Drifting into and through your time
Without being intentional in how you use your time, it’s easy to “drift” into activities you aren’t really interested in doing or find fulfilling…like clicking your way through an online rabbit hole. That lack of decision on your part and passivity in what you do can leave you feeling disappointed.
Thinking you’re going to have the perfect window of time
Yes, you can plan for it and work it in, but often free time is going to present itself in various snippets throughout the day. Don’t fall prey to the notion that you’ve only got 15 minutes here or 10 minutes there so there’s no need to do much. Seize those bits of time and make sure you’re using them for something meaningful to you.
Don’t I have some online pre-registration paperwork to fill out? Doesn’t the fridge need a wipe down? Well, sure, these things may need to happen at some point. But if you’re doing them in avoidance of another, more meaningful or important task, then you’re probably not going to feel great about using your free time to check these little boxes. Yes, they may be somewhat productive, but they are a means of procrastinating for something else. (Kinda like how you couldn’t possibly start on that high school essay until your room was clean.) A lot of us parents use productive procrastination to put off doing some restorative self-care - like reading or getting a walk in - in lieu of some of those sticky tasks and it ends up feeling like an unfruitful use of time.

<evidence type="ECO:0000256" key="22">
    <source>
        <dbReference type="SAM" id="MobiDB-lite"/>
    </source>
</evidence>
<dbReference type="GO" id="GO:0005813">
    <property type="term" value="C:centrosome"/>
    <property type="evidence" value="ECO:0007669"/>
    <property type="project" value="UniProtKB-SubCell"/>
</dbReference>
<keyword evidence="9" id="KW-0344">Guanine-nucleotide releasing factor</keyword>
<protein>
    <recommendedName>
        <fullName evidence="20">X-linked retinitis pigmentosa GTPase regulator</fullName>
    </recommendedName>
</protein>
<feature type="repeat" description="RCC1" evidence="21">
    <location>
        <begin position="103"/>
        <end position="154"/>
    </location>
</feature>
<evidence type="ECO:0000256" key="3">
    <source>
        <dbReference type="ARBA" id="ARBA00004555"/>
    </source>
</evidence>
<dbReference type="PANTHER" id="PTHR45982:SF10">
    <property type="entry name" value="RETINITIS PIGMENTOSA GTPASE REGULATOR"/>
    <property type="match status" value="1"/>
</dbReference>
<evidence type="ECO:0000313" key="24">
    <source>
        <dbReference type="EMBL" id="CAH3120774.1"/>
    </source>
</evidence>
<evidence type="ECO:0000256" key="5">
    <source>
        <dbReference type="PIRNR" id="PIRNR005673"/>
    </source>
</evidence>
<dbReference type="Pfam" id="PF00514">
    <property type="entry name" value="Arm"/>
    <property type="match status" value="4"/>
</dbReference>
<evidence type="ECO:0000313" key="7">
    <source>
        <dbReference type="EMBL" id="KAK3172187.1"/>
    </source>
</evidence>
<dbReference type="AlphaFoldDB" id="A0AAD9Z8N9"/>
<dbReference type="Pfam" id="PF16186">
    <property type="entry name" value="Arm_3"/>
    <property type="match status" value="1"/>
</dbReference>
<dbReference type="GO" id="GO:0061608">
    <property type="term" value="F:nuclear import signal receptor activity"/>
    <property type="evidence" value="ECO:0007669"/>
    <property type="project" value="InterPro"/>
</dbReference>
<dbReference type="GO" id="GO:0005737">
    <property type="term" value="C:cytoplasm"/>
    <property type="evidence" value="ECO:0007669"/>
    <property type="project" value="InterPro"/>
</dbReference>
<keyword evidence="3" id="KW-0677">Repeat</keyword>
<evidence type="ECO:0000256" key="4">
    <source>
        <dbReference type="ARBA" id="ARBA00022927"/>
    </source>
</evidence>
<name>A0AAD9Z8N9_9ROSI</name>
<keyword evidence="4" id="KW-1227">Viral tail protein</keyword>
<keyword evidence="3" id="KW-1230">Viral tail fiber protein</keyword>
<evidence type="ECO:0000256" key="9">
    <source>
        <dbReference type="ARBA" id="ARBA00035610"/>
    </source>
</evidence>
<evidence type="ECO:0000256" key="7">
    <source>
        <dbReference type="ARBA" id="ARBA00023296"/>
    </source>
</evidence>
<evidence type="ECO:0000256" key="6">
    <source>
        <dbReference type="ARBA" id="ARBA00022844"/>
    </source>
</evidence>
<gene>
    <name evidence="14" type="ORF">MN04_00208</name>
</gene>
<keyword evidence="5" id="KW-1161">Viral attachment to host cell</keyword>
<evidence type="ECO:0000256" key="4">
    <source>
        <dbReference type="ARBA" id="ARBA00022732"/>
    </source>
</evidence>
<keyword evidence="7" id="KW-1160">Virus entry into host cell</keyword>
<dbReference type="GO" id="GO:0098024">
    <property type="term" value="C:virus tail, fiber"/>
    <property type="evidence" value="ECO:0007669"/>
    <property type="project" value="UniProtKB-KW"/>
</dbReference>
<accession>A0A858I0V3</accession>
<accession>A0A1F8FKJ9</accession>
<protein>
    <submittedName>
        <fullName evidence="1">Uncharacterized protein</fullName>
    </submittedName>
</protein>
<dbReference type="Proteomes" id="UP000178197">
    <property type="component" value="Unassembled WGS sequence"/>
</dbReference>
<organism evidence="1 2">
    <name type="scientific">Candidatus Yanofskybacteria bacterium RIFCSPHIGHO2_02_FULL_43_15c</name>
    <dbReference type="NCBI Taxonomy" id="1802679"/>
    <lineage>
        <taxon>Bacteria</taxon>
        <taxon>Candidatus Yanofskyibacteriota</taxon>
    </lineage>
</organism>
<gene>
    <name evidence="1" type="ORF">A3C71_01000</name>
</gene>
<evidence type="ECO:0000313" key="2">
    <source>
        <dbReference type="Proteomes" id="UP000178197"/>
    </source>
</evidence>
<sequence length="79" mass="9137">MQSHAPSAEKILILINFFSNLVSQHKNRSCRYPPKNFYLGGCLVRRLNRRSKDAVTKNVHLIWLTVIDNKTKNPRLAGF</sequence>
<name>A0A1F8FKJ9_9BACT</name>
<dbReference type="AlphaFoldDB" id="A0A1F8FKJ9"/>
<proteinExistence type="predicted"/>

Feeling guilty about how you fill the time
Relaxation is important and restorative and helps you be a more patient parent. Don’t feel guilty about doing a few things just for yourself - like a nap, a massage, a true crime podcast, etc. If it helps get you back to a better state of mind, then it’s a good use of time.
Being paralyzed by too many choices
There is no perfect choice so don’t agonize over it so much that you end up doing nothing. Simply prioritize your free time list and go with what’s good enough. Additionally, think about maybe limiting your options with how you spend your free time so you don’t fall victim to decision fatigue.
We all want our free time to feel like quality time. And sometimes, to achieve that feeling, we just need to reframe our thinking a bit or take a few small steps to make sure we’re really using our time in the ways that we want. So seize those minutes as they come your way. It’s your time - spend it in a way that makes you feel good!